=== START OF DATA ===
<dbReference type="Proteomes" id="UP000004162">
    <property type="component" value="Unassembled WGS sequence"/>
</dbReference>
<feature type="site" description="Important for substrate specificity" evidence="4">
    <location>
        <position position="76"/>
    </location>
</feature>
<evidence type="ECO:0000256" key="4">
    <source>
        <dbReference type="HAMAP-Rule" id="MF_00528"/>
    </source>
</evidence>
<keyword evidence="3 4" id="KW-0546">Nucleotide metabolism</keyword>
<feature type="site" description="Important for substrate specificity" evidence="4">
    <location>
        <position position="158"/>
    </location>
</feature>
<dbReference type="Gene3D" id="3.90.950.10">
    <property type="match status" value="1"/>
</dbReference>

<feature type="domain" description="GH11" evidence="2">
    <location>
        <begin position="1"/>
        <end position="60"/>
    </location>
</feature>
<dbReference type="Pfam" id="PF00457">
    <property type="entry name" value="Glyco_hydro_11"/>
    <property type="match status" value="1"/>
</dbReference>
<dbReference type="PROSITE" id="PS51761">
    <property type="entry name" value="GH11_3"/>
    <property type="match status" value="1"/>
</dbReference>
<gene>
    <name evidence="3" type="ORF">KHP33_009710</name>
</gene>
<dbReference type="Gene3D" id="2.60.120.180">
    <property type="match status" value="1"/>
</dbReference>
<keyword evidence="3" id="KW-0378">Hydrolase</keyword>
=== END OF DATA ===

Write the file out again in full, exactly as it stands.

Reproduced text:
<dbReference type="Proteomes" id="UP000004162">
    <property type="component" value="Unassembled WGS sequence"/>
</dbReference>
<feature type="site" description="Important for substrate specificity" evidence="4">
    <location>
        <position position="76"/>
    </location>
</feature>
<evidence type="ECO:0000256" key="4">
    <source>
        <dbReference type="HAMAP-Rule" id="MF_00528"/>
    </source>
</evidence>
<keyword evidence="3 4" id="KW-0546">Nucleotide metabolism</keyword>
<feature type="site" description="Important for substrate specificity" evidence="4">
    <location>
        <position position="158"/>
    </location>
</feature>
<dbReference type="Gene3D" id="3.90.950.10">
    <property type="match status" value="1"/>
</dbReference>

<feature type="domain" description="GH11" evidence="2">
    <location>
        <begin position="1"/>
        <end position="60"/>
    </location>
</feature>
<dbReference type="Pfam" id="PF00457">
    <property type="entry name" value="Glyco_hydro_11"/>
    <property type="match status" value="1"/>
</dbReference>
<dbReference type="PROSITE" id="PS51761">
    <property type="entry name" value="GH11_3"/>
    <property type="match status" value="1"/>
</dbReference>
<gene>
    <name evidence="3" type="ORF">KHP33_009710</name>
</gene>
<dbReference type="Gene3D" id="2.60.120.180">
    <property type="match status" value="1"/>
</dbReference>
<keyword evidence="3" id="KW-0378">Hydrolase</keyword>